Let me start off my post with this: social media is my passion. It’s what I love to do! Yes, it is my job, but I really love working and interacting with people online and working with brands and clients, as well as writing and sharing on my blog. So when it comes to sites that “measure” influence like Klout, of course I do my research and I connect with them, but I don’t spend a lot of time trying to keep up with “their” standards. As I tell my clients, it’s YOU that creates your social media experience. Don’t let any system or site steal you joy.
But like with anything, people need to have a quantitative amount or a number to measure how well someone is doing. We are a society built on results and seeing them visually. Which is why Klout is doing so well—it is measuring people’s influence through their social network, and using that data to not only display to its users, but to link their users to brands and campaigns (and make a dollar or two).
Anywho, last week, a lot of people had their briefs and bikinis in a bunch when their Klout scores began to decline. Klout changed their algorithm (the way they measure the data in which they receive) and many people’s scores went down. I am not one to check my Klout score on a daily or even weekly basis (I check mine about once a month), but indeed, my score also went from a 71 to a 57. I was a little annoyed with that too, but I checked other social media friends’ scores, and I saw that their scores dropped too and we were all hovering around the same number.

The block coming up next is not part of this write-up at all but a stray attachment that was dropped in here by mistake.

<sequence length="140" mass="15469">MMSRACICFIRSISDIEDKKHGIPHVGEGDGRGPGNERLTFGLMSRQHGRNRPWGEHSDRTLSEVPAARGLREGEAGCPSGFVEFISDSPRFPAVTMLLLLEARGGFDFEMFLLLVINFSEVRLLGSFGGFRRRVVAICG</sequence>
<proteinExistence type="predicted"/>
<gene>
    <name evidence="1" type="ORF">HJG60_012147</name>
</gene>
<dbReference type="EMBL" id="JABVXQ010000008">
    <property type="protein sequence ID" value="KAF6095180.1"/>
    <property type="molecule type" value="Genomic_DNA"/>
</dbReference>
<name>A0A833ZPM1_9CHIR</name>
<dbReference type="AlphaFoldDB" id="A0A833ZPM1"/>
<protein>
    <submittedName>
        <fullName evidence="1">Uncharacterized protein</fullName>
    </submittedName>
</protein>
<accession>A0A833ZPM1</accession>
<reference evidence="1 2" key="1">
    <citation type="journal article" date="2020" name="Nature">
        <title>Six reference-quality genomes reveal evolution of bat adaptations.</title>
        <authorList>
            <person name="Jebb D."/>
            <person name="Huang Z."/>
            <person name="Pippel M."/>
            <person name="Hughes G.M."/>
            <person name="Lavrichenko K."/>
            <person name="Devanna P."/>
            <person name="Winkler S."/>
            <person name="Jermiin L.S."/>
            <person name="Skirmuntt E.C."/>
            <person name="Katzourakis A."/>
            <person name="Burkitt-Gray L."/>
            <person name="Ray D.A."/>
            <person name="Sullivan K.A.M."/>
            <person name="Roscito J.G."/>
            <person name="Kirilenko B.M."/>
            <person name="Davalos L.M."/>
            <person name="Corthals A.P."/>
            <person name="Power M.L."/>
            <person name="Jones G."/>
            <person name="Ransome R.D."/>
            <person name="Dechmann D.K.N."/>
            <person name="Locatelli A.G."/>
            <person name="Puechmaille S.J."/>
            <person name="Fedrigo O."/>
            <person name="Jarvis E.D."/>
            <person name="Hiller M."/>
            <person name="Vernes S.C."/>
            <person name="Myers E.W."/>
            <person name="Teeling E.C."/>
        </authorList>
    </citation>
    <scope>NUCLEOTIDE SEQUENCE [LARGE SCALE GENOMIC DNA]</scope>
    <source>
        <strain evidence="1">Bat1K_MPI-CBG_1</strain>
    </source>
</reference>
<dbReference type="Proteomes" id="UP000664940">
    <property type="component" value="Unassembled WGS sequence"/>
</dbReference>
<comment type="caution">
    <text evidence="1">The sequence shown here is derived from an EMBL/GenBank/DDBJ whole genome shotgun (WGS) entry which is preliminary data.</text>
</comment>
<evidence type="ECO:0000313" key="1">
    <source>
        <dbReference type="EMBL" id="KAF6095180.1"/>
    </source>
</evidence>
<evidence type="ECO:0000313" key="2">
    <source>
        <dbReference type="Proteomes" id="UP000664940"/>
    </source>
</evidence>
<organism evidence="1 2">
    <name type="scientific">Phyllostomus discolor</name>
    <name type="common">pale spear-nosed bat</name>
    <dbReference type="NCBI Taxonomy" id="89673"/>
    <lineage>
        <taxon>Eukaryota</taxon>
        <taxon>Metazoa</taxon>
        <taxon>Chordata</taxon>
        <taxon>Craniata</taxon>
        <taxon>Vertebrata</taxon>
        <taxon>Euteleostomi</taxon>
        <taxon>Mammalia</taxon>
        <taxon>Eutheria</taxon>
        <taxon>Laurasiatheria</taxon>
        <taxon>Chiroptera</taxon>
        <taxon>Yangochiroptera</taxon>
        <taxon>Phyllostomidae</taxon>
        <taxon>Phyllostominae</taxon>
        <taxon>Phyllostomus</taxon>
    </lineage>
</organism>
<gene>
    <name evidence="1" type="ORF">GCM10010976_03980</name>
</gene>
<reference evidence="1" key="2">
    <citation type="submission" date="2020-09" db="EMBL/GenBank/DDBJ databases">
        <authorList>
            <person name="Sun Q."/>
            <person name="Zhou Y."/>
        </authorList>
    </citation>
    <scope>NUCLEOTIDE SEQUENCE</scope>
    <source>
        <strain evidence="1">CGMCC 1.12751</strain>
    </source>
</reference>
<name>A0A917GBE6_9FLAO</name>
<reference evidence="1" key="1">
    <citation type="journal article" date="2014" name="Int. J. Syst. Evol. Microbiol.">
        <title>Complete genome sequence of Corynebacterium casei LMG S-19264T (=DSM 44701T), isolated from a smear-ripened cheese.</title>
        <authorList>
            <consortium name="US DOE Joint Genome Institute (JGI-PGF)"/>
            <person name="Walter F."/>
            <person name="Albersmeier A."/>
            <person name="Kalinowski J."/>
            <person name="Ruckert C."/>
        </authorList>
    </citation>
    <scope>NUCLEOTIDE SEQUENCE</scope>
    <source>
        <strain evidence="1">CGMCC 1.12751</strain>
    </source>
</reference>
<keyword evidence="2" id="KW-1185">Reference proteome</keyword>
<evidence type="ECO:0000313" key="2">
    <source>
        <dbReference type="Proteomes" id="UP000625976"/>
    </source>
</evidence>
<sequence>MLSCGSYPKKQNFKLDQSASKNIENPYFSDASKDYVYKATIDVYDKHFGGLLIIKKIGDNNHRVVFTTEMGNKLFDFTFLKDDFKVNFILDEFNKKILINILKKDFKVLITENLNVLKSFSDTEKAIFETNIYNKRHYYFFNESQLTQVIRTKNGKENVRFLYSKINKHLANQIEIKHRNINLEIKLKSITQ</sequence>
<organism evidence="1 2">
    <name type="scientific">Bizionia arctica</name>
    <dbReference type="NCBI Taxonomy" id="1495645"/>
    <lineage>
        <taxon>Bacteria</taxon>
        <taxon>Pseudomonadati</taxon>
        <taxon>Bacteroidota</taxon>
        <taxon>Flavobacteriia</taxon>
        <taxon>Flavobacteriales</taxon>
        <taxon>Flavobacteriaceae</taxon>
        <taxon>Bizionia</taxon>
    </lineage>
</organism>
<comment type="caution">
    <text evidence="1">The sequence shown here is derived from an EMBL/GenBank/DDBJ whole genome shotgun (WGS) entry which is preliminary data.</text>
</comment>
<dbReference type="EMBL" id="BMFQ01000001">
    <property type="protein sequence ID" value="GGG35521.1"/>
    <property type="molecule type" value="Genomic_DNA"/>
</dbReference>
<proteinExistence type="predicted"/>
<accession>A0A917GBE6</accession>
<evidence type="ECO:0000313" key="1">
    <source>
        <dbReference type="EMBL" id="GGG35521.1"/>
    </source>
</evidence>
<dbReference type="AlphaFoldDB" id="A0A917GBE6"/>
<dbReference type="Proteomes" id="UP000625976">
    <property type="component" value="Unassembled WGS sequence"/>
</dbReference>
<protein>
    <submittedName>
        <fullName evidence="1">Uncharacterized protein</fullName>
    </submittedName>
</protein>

That was that.
I believe if someone is nagging you about your Klout score, or using that data only to determine how “influential” you are or to decide whether or not they want to work with you, then they are doing themselves a disservice. No one tool can really effectively measure someone’s influence online—like anything, numbers can be skewed. The best way to truly see how well someone is doing online in terms of their voice and influence, you have to look at all tools available. Their Klout score, Page Rank, Edge Rank, Alexa, follower numbers, Compete (ugh), engagement, et al. It is with ALL of this data that you can best determine influence.
But keep in mind OFFLINE influence is important too, and should be factored into this design. Klout cannot measure your offline influence at all.
So in my humble opinion, Klout is much to do about nothing. Yes, it’s a great tool, but it is not the end all to be all, so no one should be upset if their scores go up or down.
Another thing that I simply do not like about Klout is that it encourages its users to get their scores up by engaging others with higher Klout scores. This is not the way to create a great social media plan. A true connector in social media engages everyone, not just the people at the top. Shame on Klout for encouraging this type of behavior.
My rant is over, but now it is your turn. What are your thoughts on Klout and its new metrics? Do you lose sleep over your Klout score?